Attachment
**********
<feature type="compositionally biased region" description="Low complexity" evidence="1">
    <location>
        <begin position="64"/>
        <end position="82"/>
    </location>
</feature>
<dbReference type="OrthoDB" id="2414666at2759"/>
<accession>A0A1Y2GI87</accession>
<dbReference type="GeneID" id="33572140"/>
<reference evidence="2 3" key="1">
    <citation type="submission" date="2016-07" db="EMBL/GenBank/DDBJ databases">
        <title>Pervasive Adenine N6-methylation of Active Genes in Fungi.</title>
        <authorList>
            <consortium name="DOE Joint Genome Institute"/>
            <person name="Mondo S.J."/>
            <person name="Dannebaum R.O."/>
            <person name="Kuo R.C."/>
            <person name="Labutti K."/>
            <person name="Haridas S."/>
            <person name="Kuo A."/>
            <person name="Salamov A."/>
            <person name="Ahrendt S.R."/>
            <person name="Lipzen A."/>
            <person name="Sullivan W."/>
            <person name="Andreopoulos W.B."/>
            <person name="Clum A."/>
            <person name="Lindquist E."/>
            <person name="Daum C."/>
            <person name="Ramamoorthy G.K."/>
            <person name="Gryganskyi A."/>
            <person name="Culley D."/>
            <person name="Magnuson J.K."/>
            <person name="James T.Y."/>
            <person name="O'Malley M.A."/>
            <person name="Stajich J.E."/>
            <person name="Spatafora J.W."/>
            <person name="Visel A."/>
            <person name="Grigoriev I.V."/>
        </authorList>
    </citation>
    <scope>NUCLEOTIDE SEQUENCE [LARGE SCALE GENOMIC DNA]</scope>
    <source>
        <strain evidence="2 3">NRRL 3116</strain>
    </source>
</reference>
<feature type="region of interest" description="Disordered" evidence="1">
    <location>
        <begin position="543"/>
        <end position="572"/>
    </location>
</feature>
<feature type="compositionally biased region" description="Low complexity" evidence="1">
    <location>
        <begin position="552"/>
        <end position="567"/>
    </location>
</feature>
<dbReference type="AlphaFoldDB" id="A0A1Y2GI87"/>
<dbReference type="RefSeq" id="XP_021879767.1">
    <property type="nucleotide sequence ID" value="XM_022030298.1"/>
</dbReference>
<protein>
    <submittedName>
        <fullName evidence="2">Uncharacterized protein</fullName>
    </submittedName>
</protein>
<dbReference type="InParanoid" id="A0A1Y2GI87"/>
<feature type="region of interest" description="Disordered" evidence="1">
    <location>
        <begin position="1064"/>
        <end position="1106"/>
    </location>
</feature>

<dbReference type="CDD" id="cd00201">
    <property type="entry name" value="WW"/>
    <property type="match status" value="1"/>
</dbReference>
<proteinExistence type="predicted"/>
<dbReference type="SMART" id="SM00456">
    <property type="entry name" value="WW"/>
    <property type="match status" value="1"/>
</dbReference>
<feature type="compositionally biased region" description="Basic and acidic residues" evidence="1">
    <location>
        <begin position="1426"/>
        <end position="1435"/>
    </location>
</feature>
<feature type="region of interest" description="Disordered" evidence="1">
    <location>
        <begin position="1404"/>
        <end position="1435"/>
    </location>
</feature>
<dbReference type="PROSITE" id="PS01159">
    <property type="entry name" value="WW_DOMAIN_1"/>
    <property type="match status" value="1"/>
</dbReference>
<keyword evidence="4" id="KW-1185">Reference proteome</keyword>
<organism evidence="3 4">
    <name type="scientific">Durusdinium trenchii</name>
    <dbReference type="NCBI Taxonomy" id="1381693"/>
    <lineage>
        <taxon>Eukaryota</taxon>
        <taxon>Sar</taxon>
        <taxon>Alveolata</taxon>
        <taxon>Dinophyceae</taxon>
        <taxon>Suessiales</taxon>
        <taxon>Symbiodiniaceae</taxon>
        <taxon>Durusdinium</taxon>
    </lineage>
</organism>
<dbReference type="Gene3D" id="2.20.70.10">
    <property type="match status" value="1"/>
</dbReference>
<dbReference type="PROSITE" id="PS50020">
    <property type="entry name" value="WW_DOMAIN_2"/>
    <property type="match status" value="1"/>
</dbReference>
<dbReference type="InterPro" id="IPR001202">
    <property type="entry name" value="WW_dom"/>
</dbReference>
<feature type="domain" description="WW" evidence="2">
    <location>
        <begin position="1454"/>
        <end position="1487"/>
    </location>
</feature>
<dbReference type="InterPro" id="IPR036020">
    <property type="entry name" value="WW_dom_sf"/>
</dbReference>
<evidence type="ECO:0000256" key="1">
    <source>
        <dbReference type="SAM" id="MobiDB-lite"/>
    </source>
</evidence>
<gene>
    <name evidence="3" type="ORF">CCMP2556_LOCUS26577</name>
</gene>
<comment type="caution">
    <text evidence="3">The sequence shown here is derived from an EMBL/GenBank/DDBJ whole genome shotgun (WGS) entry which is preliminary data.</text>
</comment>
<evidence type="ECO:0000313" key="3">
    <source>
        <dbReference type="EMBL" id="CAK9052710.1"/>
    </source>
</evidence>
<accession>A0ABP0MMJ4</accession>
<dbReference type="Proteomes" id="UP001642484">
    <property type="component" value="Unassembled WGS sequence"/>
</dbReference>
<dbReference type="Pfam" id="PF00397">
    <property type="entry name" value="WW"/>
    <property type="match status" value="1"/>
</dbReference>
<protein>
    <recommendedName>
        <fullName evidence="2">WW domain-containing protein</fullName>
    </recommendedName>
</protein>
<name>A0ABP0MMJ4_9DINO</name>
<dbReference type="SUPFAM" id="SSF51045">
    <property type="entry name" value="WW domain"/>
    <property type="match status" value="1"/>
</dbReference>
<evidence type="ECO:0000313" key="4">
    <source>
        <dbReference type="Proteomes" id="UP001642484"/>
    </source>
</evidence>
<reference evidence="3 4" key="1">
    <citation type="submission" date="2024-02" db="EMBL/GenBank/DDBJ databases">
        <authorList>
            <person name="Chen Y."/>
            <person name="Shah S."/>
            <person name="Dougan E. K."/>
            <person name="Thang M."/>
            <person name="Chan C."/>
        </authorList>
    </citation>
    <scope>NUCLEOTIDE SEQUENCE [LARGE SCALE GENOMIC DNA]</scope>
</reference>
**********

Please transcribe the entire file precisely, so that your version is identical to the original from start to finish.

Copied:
<feature type="compositionally biased region" description="Low complexity" evidence="1">
    <location>
        <begin position="64"/>
        <end position="82"/>
    </location>
</feature>
<dbReference type="OrthoDB" id="2414666at2759"/>
<accession>A0A1Y2GI87</accession>
<dbReference type="GeneID" id="33572140"/>
<reference evidence="2 3" key="1">
    <citation type="submission" date="2016-07" db="EMBL/GenBank/DDBJ databases">
        <title>Pervasive Adenine N6-methylation of Active Genes in Fungi.</title>
        <authorList>
            <consortium name="DOE Joint Genome Institute"/>
            <person name="Mondo S.J."/>
            <person name="Dannebaum R.O."/>
            <person name="Kuo R.C."/>
            <person name="Labutti K."/>
            <person name="Haridas S."/>
            <person name="Kuo A."/>
            <person name="Salamov A."/>
            <person name="Ahrendt S.R."/>
            <person name="Lipzen A."/>
            <person name="Sullivan W."/>
            <person name="Andreopoulos W.B."/>
            <person name="Clum A."/>
            <person name="Lindquist E."/>
            <person name="Daum C."/>
            <person name="Ramamoorthy G.K."/>
            <person name="Gryganskyi A."/>
            <person name="Culley D."/>
            <person name="Magnuson J.K."/>
            <person name="James T.Y."/>
            <person name="O'Malley M.A."/>
            <person name="Stajich J.E."/>
            <person name="Spatafora J.W."/>
            <person name="Visel A."/>
            <person name="Grigoriev I.V."/>
        </authorList>
    </citation>
    <scope>NUCLEOTIDE SEQUENCE [LARGE SCALE GENOMIC DNA]</scope>
    <source>
        <strain evidence="2 3">NRRL 3116</strain>
    </source>
</reference>
<feature type="region of interest" description="Disordered" evidence="1">
    <location>
        <begin position="543"/>
        <end position="572"/>
    </location>
</feature>
<feature type="compositionally biased region" description="Low complexity" evidence="1">
    <location>
        <begin position="552"/>
        <end position="567"/>
    </location>
</feature>
<dbReference type="AlphaFoldDB" id="A0A1Y2GI87"/>
<dbReference type="RefSeq" id="XP_021879767.1">
    <property type="nucleotide sequence ID" value="XM_022030298.1"/>
</dbReference>
<protein>
    <submittedName>
        <fullName evidence="2">Uncharacterized protein</fullName>
    </submittedName>
</protein>
<dbReference type="InParanoid" id="A0A1Y2GI87"/>
<feature type="region of interest" description="Disordered" evidence="1">
    <location>
        <begin position="1064"/>
        <end position="1106"/>
    </location>
</feature>

<dbReference type="CDD" id="cd00201">
    <property type="entry name" value="WW"/>
    <property type="match status" value="1"/>
</dbReference>
<proteinExistence type="predicted"/>
<dbReference type="SMART" id="SM00456">
    <property type="entry name" value="WW"/>
    <property type="match status" value="1"/>
</dbReference>
<feature type="compositionally biased region" description="Basic and acidic residues" evidence="1">
    <location>
        <begin position="1426"/>
        <end position="1435"/>
    </location>
</feature>
<feature type="region of interest" description="Disordered" evidence="1">
    <location>
        <begin position="1404"/>
        <end position="1435"/>
    </location>
</feature>
<dbReference type="PROSITE" id="PS01159">
    <property type="entry name" value="WW_DOMAIN_1"/>
    <property type="match status" value="1"/>
</dbReference>
<keyword evidence="4" id="KW-1185">Reference proteome</keyword>
<organism evidence="3 4">
    <name type="scientific">Durusdinium trenchii</name>
    <dbReference type="NCBI Taxonomy" id="1381693"/>
    <lineage>
        <taxon>Eukaryota</taxon>
        <taxon>Sar</taxon>
        <taxon>Alveolata</taxon>
        <taxon>Dinophyceae</taxon>
        <taxon>Suessiales</taxon>
        <taxon>Symbiodiniaceae</taxon>
        <taxon>Durusdinium</taxon>
    </lineage>
</organism>
<dbReference type="Gene3D" id="2.20.70.10">
    <property type="match status" value="1"/>
</dbReference>
<dbReference type="PROSITE" id="PS50020">
    <property type="entry name" value="WW_DOMAIN_2"/>
    <property type="match status" value="1"/>
</dbReference>
<dbReference type="InterPro" id="IPR001202">
    <property type="entry name" value="WW_dom"/>
</dbReference>
<feature type="domain" description="WW" evidence="2">
    <location>
        <begin position="1454"/>
        <end position="1487"/>
    </location>
</feature>
<dbReference type="InterPro" id="IPR036020">
    <property type="entry name" value="WW_dom_sf"/>
</dbReference>
<evidence type="ECO:0000256" key="1">
    <source>
        <dbReference type="SAM" id="MobiDB-lite"/>
    </source>
</evidence>
<gene>
    <name evidence="3" type="ORF">CCMP2556_LOCUS26577</name>
</gene>
<comment type="caution">
    <text evidence="3">The sequence shown here is derived from an EMBL/GenBank/DDBJ whole genome shotgun (WGS) entry which is preliminary data.</text>
</comment>
<evidence type="ECO:0000313" key="3">
    <source>
        <dbReference type="EMBL" id="CAK9052710.1"/>
    </source>
</evidence>
<accession>A0ABP0MMJ4</accession>
<dbReference type="Proteomes" id="UP001642484">
    <property type="component" value="Unassembled WGS sequence"/>
</dbReference>
<dbReference type="Pfam" id="PF00397">
    <property type="entry name" value="WW"/>
    <property type="match status" value="1"/>
</dbReference>
<protein>
    <recommendedName>
        <fullName evidence="2">WW domain-containing protein</fullName>
    </recommendedName>
</protein>
<name>A0ABP0MMJ4_9DINO</name>
<dbReference type="SUPFAM" id="SSF51045">
    <property type="entry name" value="WW domain"/>
    <property type="match status" value="1"/>
</dbReference>
<evidence type="ECO:0000313" key="4">
    <source>
        <dbReference type="Proteomes" id="UP001642484"/>
    </source>
</evidence>
<reference evidence="3 4" key="1">
    <citation type="submission" date="2024-02" db="EMBL/GenBank/DDBJ databases">
        <authorList>
            <person name="Chen Y."/>
            <person name="Shah S."/>
            <person name="Dougan E. K."/>
            <person name="Thang M."/>
            <person name="Chan C."/>
        </authorList>
    </citation>
    <scope>NUCLEOTIDE SEQUENCE [LARGE SCALE GENOMIC DNA]</scope>
</reference>